Did Medicaid Expansion Reduce Medical Divorce?
Prior to the Affordable Care Act, many state Medicaid eligibility rules had maximum asset levels. This was a problem when one member of a couple was diagnosed with a degenerative disease requiring expensive care. Draining the couple’s assets so that the sick individual could qualify for Medicaid would leave no resources for the retirement of the other member; thus divorce and separating assets was often the only option. The ACA’s Medicaid expansion removed all asset tests. Using a difference-in-differences approach on states that did and did not expand Medicaid, we find that the expansion decreased the prevalence of divorce by 5.6% among those 50-64, strongly suggesting that it reduced medical divorce.
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|Date of creation:||Feb 2017|
|Note:||AG HC HE|
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- Luojia Hu & Robert Kaestner & Bhashkar Mazumder & Sarah Miller & Ashley Wong, 2016.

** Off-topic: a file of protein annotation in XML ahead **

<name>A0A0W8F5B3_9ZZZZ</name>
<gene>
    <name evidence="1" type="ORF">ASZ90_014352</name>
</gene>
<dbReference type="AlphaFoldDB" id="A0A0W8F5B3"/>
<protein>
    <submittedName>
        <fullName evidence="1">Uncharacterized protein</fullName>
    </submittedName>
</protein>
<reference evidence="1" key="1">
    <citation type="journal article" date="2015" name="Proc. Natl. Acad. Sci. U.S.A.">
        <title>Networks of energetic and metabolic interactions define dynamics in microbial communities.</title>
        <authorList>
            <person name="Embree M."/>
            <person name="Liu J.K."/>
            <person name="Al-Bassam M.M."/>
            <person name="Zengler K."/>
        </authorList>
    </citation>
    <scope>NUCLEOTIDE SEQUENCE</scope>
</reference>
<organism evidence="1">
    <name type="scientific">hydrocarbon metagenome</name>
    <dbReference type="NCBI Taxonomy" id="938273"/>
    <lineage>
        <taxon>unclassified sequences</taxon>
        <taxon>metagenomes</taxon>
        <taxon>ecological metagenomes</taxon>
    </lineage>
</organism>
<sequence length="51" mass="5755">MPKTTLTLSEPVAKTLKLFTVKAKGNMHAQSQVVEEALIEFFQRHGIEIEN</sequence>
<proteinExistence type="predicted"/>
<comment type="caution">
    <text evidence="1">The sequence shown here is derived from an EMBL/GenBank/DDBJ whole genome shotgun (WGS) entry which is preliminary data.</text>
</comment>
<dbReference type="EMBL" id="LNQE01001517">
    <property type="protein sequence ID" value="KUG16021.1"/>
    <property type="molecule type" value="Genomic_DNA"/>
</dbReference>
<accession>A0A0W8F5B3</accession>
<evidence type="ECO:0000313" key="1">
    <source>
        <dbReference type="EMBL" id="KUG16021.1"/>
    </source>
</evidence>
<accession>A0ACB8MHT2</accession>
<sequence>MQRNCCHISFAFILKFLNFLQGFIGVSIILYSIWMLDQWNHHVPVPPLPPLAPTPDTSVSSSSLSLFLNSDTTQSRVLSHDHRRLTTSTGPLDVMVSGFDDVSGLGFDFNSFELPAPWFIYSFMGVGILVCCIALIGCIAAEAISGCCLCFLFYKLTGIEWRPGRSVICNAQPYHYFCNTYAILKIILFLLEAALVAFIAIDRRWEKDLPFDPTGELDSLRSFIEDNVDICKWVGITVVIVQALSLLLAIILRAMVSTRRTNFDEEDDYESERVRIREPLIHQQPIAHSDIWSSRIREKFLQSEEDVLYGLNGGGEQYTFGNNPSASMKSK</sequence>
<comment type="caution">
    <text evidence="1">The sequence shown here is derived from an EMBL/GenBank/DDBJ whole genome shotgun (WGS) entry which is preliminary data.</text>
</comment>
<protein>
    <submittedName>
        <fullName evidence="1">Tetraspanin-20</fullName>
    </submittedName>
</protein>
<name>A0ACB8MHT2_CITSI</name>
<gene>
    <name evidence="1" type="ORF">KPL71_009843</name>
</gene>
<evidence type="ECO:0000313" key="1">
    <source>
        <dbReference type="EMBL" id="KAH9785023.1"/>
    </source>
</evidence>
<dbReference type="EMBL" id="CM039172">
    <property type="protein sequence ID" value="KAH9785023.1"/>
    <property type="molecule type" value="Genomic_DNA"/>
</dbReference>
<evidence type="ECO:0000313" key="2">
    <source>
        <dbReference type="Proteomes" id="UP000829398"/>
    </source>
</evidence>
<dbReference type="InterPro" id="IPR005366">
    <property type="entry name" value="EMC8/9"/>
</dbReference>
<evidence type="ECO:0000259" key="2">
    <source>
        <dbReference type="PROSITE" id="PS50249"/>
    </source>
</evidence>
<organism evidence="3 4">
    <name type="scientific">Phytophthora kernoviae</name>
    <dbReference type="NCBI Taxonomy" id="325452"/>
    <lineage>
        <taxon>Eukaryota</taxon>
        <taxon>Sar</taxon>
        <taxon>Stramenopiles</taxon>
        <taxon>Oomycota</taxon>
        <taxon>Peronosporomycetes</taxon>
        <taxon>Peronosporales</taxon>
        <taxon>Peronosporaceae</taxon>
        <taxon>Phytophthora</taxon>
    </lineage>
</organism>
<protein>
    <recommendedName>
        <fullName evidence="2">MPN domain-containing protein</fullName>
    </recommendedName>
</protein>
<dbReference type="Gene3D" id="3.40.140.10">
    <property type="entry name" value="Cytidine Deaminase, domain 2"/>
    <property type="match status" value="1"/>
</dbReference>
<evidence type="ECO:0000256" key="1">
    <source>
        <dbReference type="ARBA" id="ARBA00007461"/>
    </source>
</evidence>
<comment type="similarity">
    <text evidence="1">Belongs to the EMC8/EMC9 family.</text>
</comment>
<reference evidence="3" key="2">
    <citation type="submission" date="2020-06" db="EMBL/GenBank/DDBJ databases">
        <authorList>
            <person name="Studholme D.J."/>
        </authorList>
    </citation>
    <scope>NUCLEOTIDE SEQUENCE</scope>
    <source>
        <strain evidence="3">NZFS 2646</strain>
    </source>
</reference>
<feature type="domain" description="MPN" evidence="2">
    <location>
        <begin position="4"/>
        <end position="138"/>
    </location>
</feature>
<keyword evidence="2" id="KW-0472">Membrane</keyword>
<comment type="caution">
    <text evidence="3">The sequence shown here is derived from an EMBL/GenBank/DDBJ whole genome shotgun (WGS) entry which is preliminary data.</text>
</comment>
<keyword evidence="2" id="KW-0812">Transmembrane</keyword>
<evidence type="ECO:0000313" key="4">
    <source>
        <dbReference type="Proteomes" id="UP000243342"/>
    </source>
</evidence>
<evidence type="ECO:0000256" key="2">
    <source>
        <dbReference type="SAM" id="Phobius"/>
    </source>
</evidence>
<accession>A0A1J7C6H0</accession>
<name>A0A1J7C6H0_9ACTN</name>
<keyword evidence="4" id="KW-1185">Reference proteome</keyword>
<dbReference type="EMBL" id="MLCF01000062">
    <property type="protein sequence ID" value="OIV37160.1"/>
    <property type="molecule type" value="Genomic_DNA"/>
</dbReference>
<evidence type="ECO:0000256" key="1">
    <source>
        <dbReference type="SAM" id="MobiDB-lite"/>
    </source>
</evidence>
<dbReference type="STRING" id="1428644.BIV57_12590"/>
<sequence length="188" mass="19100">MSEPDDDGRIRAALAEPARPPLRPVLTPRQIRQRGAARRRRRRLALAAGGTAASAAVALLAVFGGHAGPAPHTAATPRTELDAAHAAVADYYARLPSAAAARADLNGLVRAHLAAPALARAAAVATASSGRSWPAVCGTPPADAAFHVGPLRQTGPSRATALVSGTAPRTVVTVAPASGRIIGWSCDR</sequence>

"The Effect of the Patient Protection and Affordable Care Act Medicaid Expansions on Financial Well-Being,"
NBER Working Papers
22170, National Bureau of Economic Research, Inc.
- Hu, Luojia & Kaestner, Robert & Mazumder, Bhashkar & Miller, Sarah & Wong, Ashley, 2016. "The Effect of the Patient Protection and Affordable Care Act Medicaid Expansions on Financial Wellbeing," Working Paper Series WP-2016-10, Federal Reserve Bank of Chicago.
- Pinka Chatterji & Yue Li, 2016. "Early Effects of the 2010 Affordable Care Act Medicaid Expansions on Federal Disability Program Participation," NBER Working Papers 22531, National Bureau of Economic Research, Inc.
- Rina Na & David J.G. Slusky, 2016. "Does The Aca’S Medicaid Expansion Improve Health?," WORKING PAPERS SERIES IN THEORETICAL AND APPLIED ECONOMICS 201608, University of Kansas, Department of Economics, revised Sep 2016. Full references (including those not matched with items on IDEAS)
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